Defendant's pleadings indicate that Plaintiff has failed to establish the element of express malice to rebut the presumption of good faith raised by Defendant's defense of qualified privilege. There is no dispute as to the circumstances surrounding the publication, and there is no alleged or real dispute regarding the existence of express malice. Plaintiff has failed to provide this Court with any evidence of the existence of express malice, and the absence of this element, contrary to the apparent contentions of Plaintiff, does not create a material issue of fact. It is for this reason, as more fully discussed below, that the Court finds that Defendant is entitled to summary judgment in this matter.

The elements that a Plaintiff must prove in a defamation case are that the Defendant published a false statement, that the statement was communicated to a third party, and that the Plaintiff suffered damages as a result of the publication. Baker v. McDonald's Corp., 686 F.Supp. 1474 (S.D.Fla. 1987), aff'd 865 F.2d 1272 (11th Cir.1988); Axelrod v. Califano, 357 So.2d 1048 (Fla. 1st DCA 1978). False statements which suggest that someone has committed a dishonest or illegal act are defamatory per se. Piplack v. Mueller, 121 So. 459 (Fla.1929); Layne v. Tribune Co., 108 Fla. 177, 146 So. 234 (1933). As a general rule, there is a presumption of malice where statements are defamatory per se, but that presumption ceases to exist where the Defendant has a qualified privilege to make the statements. Axelrod v. Califano, 357 So.2d 1048 (Fla. 1st DCA 1978). Instead, the plaintiff then has the burden of rebutting a presumption of good faith. Coogler v. Rhodes, 38 Fla. 240, 21 So. 109 (1897); Abraham v. Baldwin, 52 Fla. 151, 42 So. 591 (1906); Appell v. Dickinson, 73 So.2d 824 (Fla.1954); John Hancock Mutual Life Insurance Co. v. Zalay, 581 So.2d 178, 179 (Fla. 2d DCA 1991); Schreidell v. Shoter, 500 So.2d 228, 232 (Fla. 3d DCA 1987).

The elements of qualified privilege are: good faith, an interest to be upheld, a statement limited in scope to a specific purpose, published on a proper occasion, and published in a proper manner. Abraham v. Baldwin, 52 Fla. 151, 42 So. 591 (1906); Leonard v. Wilson, 150 Fla. 503, 8 So.2d 12 (1942). The question of whether publication of a false statement on a certain occasion is subject to qualified privilege is a question of law to be resolved by the Court where there is no dispute as to the circumstances surrounding the publication. Nodar v. Galbreath, 462 So.2d 803, 810 (Fla.1984); Hartley & Parker, Inc. v. Copeland, 51 So.2d 789 (Fla.1951).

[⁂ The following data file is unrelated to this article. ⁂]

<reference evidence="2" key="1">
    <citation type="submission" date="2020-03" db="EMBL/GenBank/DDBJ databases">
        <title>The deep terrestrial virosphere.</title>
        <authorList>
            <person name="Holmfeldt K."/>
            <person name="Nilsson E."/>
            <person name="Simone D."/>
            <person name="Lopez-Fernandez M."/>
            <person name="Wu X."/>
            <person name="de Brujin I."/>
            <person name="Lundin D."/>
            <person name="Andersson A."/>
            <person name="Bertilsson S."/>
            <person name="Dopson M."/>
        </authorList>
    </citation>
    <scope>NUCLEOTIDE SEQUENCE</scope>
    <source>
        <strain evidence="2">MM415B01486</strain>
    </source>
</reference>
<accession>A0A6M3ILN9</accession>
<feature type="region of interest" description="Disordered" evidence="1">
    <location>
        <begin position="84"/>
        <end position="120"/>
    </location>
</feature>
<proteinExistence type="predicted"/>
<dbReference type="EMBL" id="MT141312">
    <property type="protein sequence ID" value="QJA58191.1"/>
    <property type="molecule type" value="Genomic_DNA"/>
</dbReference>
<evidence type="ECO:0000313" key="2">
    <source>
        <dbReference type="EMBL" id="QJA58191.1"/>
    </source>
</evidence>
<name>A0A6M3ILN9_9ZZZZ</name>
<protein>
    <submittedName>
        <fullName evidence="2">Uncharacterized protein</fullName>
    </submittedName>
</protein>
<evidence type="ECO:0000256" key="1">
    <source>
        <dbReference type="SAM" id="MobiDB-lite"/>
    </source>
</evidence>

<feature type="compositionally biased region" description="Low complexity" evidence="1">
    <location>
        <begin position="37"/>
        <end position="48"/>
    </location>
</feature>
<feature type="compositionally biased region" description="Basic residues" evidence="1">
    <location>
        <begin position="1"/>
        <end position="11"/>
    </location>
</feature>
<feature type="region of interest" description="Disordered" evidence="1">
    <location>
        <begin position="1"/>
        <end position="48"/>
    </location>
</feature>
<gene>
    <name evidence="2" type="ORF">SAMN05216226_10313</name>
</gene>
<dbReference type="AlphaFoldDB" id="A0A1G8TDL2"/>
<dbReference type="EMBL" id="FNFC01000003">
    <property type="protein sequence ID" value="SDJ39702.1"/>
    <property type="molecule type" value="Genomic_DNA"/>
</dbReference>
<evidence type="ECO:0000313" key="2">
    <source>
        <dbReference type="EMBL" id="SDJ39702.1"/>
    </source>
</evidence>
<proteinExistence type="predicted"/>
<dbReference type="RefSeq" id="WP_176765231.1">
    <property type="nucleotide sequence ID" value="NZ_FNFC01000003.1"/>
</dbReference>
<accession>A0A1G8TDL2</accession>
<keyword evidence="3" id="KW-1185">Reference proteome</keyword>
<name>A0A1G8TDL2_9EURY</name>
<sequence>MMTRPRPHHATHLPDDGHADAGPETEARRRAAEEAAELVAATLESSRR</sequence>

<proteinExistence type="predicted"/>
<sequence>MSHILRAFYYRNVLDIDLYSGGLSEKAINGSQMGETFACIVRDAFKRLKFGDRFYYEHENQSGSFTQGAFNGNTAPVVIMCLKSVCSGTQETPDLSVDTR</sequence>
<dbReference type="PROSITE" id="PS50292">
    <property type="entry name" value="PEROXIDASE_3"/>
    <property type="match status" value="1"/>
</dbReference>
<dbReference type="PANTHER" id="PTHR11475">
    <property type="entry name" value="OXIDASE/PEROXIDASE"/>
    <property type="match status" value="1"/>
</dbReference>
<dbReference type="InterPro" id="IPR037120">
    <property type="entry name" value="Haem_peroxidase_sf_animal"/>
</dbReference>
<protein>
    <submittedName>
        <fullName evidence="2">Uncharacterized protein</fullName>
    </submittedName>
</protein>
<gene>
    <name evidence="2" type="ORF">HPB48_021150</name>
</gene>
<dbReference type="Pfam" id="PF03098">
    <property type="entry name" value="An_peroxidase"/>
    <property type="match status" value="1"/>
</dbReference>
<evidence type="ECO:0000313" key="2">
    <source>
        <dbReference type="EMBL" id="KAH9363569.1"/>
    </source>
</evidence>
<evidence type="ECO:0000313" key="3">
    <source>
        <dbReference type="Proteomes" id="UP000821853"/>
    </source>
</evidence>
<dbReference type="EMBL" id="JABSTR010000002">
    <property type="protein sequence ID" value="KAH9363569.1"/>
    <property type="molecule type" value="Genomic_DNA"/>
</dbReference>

A jury question is created, however, where there is sufficient evidence of the presence of express malice indicating that the qualified privilege has been abused. Myers v. Hodges, 53 Fla. 197, 44 So. 357 (1907). Express malice has been defined as "ill will, hostility, evil intention to defame and injure," and is a very high standard for a plaintiff to meet. Montgomery v. Knox, 23 Fla. 595, 3 So. 211 (1887). In Nodar v. Galbreath, 462 So.2d 803, 811-12 (Fla.1984), the Florida Supreme Court expanded the definition of express malice and stated:

Where a person speaks upon a privileged occasion, but the speaker is motivated more by a desire to harm the person defamed than by a purpose to protect the person or social interest giving rise to the privilege, then it can be said that there was express malice and the privilege is destroyed. Strong, angry, or intemperate words do not alone show express malice; rather, there must be a showing that the speaker used his privileged position `to gratify his malevolence.' If the occasion of the communication is privileged because of a proper interest to be protected, and the defamer is motivated by a desire to protect that interest, he does not forfeit the privilege merely because he also in fact feels hostility or ill will toward the plaintiff. The incidental gratification of personal feelings of indignation is not sufficient to defeat the privilege where the primary motivation is within the scope of privilege. (citations omitted)